By Ginna Parsons/NEMS Daily Journal
TUPELO – Meredith Harris would likely blush at the thought of being called a domestic goddess, but how else can you describe a young woman who loves to cook, can and collect all things food-related, including cookbooks, recipe files, lunch boxes and old aprons?
The 30-year-old and her husband, Chip, moved to Tupelo from Memphis in April and she immediately began setting up housekeeping in an older home on Magnolia. They’ve filled the rooms with antiques and family pieces and four cats: Rollins, Winston, Clarice and Turbo.
“I grew up in Memphis, but Chip is from here and we just decided to move to Tupelo,” said Harris, the daughter of Jerry Jones and Mara Sprott. “I knew the pace of life would be better and the schools would be better. Our blood pressure has gone down tremendously since we moved here. You can breathe here. In Memphis, you just go. This was just a good choice.”
One of the first things Harris did after moving to Tupelo was set up a supper club similar to one the couple had in Memphis.
“It was called the Thursday Night Dinner Club and it was just four people – my husband and me and two of our friends. They’d come to my house and I’d cook and all they had to bring was what they wanted to drink,” she said.
The supper club she started here is made up of the Harrises and three other couples. Her first menu? Cruditampés with homemade pepper jelly over cream cheese as an appetizer; slow-cooker brisket with onion gravy, squash casserole, roasted new potatoes and salad for the main meal; and peach and blueberry cobbler for dessert.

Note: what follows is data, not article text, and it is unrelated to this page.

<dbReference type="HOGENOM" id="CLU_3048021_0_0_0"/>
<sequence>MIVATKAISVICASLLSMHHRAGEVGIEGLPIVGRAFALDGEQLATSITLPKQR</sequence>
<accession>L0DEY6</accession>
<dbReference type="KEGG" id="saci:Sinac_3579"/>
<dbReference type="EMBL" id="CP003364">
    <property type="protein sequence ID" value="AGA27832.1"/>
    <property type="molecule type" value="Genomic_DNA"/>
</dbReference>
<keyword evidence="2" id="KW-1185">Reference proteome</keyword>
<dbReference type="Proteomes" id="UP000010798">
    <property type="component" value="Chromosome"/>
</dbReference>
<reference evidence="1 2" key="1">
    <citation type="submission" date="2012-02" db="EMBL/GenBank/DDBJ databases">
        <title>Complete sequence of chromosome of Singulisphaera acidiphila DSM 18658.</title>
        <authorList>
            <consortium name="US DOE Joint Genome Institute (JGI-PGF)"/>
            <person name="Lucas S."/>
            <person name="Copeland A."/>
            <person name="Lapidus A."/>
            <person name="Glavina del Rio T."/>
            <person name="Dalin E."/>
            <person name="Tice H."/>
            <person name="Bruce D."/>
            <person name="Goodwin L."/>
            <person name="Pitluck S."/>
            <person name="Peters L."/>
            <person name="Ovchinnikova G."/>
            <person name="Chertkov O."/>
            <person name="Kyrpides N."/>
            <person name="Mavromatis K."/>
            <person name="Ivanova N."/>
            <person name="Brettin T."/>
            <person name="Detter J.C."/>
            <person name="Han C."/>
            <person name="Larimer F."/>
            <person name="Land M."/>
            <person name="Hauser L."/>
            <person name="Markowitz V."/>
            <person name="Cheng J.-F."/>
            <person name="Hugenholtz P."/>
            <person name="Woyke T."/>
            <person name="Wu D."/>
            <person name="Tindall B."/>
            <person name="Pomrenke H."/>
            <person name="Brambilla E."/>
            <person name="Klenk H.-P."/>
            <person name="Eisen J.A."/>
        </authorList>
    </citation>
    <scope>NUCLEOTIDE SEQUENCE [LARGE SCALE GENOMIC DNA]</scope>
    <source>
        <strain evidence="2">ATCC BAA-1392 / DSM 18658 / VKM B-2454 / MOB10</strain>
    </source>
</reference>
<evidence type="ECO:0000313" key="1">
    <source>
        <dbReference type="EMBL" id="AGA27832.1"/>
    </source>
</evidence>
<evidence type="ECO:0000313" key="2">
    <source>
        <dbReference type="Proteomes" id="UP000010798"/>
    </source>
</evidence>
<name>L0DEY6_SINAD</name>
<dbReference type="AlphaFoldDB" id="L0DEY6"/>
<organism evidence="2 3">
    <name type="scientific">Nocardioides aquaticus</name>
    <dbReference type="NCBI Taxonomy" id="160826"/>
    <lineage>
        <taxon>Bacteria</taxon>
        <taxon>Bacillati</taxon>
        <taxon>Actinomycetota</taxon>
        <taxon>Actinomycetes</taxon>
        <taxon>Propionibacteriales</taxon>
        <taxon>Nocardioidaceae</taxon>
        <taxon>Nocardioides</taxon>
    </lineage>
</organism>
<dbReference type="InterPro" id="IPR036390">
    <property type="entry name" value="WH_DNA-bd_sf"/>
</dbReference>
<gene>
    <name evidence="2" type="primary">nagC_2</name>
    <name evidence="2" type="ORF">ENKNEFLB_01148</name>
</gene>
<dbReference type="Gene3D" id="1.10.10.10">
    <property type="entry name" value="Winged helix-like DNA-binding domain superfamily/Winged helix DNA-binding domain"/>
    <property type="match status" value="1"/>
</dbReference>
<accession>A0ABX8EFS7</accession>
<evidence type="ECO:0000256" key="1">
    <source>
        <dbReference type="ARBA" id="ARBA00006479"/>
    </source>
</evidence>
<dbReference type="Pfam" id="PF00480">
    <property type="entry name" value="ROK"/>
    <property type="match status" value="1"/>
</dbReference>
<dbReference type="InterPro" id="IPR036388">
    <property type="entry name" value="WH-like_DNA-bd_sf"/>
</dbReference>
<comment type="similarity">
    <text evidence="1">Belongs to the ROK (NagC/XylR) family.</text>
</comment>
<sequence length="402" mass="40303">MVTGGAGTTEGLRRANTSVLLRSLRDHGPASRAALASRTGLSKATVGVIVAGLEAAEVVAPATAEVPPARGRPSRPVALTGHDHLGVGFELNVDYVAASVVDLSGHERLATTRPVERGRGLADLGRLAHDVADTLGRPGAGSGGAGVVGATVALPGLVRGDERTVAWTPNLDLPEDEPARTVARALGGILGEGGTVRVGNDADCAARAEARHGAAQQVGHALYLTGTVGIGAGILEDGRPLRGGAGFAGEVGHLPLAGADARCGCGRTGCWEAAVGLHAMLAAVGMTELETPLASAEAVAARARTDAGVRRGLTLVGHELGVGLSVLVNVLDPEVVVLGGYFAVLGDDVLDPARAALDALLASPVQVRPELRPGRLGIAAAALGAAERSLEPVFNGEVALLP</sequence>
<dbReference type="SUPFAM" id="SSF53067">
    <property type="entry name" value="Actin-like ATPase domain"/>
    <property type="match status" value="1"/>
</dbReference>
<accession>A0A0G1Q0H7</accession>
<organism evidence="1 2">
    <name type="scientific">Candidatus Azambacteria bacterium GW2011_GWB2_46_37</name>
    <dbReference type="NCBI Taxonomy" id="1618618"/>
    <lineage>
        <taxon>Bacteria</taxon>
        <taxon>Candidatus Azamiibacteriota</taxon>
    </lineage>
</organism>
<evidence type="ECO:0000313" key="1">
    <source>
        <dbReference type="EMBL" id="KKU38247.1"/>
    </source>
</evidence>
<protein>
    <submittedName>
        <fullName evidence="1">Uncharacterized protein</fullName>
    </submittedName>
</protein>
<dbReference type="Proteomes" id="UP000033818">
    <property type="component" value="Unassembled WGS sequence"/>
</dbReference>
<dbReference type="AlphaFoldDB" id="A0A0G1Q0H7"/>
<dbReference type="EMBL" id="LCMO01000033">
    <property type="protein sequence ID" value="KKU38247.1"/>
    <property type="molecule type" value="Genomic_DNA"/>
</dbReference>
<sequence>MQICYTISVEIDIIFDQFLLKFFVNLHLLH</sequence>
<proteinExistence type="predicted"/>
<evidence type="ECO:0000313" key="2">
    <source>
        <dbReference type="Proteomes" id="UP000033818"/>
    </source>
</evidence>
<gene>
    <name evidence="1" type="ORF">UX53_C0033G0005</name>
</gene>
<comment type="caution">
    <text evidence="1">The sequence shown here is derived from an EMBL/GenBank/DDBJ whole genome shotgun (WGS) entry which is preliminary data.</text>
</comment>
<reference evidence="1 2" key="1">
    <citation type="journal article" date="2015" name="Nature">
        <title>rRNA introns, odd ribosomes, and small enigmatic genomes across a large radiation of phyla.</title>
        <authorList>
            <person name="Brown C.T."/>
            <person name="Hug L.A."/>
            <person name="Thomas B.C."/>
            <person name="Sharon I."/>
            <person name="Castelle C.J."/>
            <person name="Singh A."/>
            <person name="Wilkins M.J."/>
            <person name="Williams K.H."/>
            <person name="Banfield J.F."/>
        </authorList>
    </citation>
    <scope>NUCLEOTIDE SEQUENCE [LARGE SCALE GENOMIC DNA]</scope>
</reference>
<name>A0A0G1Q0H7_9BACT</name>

“I did not grow up cooking,” said Harris. “My sister did the pastry chef stuff. But one Christmas at a family breakfast, my aunt and my stepgrandmother told me, ‘You’ll never get married if you don’t learn to cook.’ And I told them, ‘Then I’m either going to marry a man who knows how to cook or marry a man who’s rich and I’ll buy me a cook.’ But I got in the kitchen anyway and started cooking simple things like spaghetti and boxed pasta meals. But at least it got me in the kitchen.”
And now, Harris can’t seem to stay out of the kitchen.
By day, she’s a receptionist at Children’s Dental Clinic in Tupelo. Most evenings, she comes home and cooks a gourmet meal for Chip.
“My husband is my biggest fan,” she said. “I get up in the mornings to make his day better.”
But even husbands can tire of hearing their wives talk non-stop about food.
“That’s why I started the blog,” said Harris. “It’s like talking to your husband or your friends or yourself, really. I try to blog three or four times a week at night.”
Harris’ blog is called anchoviesandbutter.com.
“I started the blog in May 2010 and the first entry was about a Caesar salad, so that’s where the anchovies comes from. And the butter – well, the butter is for Julia.”
Harris is a huge Julia Child fan. The screensaver on her computer is a black and white photograph from the 1960s of Julia cooking. She’s got most of Child’s cookbooks. Reruns of “The French Chef” play on her television in the living room.